5. This doctor practices literature. Robert Coles has taught a “Literature and Medicine” class at Harvard Medical School for decades, and he also teaches classes at Harvard Law School on “Literature and Law.” He occasionally does something similar at Harvard’s schools of business and government. Before teaching, Coles spent 20 years in the field as a child psychiatrist to the poor and writer telling their stories in his famous “Children in Crisis” series for which he was awarded a Pul [...]

    6. Coles reminds us of the importance of story -- and how it shapes and reflects our lives as much as entertains us. He uses his own experience, both as a teacher and medical student (and eventually a doctor) to show the power of story -- how it can be used with someone struggling with issues in their own lives to understand and put their trials into context, and to connect with the larger world.He writes:“…so it has been for many of us – going back, way back, to the earliest of times, when m [...]

    7. More than anything, a love letter to books and literature, but more specifically, a book about the ways in which literature ("stories") can be its own teacher in our life. Robert Coles is a doctor and a therapist, and has taught literature courses to med students at Harvard for decades. He implores future doctors, and mental health practitioners, to take their patients' stories seriously, and to view them less as medical or mental health riddles to be "figured out" and analyzed, and more as uniq [...]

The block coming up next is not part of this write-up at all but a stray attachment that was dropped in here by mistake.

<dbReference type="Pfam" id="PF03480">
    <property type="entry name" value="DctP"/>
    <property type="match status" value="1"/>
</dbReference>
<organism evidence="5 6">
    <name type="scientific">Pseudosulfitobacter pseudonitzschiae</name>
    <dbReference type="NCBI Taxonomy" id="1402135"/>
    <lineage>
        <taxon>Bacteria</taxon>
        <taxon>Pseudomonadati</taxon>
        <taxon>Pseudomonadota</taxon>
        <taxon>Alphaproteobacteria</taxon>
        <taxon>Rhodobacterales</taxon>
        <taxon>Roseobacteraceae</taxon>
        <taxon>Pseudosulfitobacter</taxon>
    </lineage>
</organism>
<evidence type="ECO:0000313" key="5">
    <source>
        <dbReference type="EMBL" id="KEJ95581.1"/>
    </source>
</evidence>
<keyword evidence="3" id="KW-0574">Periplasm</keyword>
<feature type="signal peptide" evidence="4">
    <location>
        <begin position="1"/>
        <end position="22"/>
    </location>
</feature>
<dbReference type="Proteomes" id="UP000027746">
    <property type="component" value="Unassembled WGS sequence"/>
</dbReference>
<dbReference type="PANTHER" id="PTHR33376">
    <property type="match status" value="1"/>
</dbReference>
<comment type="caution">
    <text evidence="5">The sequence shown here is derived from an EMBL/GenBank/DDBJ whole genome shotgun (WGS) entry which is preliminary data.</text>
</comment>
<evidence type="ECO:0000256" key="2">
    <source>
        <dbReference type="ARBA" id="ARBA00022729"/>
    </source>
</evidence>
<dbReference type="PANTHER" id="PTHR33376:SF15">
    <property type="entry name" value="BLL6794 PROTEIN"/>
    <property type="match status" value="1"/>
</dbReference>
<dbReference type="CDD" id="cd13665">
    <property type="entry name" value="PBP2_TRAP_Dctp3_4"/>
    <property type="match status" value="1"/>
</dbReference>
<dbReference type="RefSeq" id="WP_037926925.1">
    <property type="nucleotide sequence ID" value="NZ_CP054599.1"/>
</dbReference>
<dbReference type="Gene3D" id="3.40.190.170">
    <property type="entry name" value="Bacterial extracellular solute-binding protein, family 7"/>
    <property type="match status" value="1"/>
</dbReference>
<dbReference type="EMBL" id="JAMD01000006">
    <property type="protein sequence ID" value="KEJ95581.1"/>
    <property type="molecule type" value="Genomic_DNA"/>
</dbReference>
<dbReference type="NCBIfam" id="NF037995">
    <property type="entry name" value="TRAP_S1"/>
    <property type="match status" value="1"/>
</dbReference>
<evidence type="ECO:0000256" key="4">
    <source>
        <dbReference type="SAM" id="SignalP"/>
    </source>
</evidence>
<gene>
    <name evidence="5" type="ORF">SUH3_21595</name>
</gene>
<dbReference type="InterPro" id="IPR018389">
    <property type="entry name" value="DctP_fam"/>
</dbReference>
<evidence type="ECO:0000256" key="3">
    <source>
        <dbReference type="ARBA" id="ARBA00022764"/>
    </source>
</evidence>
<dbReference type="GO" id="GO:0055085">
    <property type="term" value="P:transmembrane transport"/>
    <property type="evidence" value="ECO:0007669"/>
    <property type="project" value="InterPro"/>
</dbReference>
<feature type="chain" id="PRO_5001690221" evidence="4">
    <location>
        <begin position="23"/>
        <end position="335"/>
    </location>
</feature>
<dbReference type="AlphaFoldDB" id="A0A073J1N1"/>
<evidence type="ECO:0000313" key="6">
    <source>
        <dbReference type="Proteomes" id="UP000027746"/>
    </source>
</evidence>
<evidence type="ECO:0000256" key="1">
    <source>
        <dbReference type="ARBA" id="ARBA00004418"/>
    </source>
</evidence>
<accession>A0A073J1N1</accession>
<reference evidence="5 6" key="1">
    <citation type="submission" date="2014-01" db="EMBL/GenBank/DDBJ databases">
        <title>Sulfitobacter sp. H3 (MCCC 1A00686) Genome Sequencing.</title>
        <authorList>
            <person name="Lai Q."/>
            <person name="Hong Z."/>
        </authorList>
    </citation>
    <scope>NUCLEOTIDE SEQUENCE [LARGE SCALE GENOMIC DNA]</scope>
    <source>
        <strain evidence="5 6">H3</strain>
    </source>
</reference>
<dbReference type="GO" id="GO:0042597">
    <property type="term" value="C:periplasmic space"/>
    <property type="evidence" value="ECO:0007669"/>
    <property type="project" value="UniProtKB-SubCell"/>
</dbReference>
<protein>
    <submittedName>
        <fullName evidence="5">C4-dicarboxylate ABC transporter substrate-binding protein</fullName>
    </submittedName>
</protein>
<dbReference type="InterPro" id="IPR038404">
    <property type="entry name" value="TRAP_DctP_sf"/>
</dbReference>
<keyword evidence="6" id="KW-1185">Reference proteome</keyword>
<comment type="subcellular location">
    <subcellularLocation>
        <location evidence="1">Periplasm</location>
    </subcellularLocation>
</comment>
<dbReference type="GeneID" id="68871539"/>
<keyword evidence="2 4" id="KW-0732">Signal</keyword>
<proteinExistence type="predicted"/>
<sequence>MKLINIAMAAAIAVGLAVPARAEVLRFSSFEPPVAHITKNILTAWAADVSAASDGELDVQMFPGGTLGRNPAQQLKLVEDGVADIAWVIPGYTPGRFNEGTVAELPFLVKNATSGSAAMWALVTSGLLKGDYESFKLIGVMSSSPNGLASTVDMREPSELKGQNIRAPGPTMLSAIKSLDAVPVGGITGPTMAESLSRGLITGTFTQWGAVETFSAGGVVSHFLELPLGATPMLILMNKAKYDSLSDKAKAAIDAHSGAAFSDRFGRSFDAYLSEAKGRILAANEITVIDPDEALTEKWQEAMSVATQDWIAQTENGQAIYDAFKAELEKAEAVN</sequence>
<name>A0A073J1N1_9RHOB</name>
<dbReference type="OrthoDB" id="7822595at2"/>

8. Incredibly interesting take on story telling and literature through the lens of a teacher/psychiatrist. Coles creates a homage of sorts to powerful writers of past and present and explores the intersections where story, healing, and place-sharing intersect. In numerous candid conversations with medical students and patients alike, Coles demonstrates how our ability to imagine and place ourselves in a story besides our own greatly aides our ability to engage and help others (medically, spirituall [...]

    9. Read this based a quote someone posted on twitter (can't remember who or what the quote was), but didn't recognize any quotes while reading and kept reading, hoping I'd get to something worthwhile. The book gave me a couple of ideas for teaching, but overall, disappointing. What bugged me most were the conversations the author recalled with various patients and student -- no one actually speaks the way he recalls these dialogues. Was hoping it'd be inspiring but wasn't.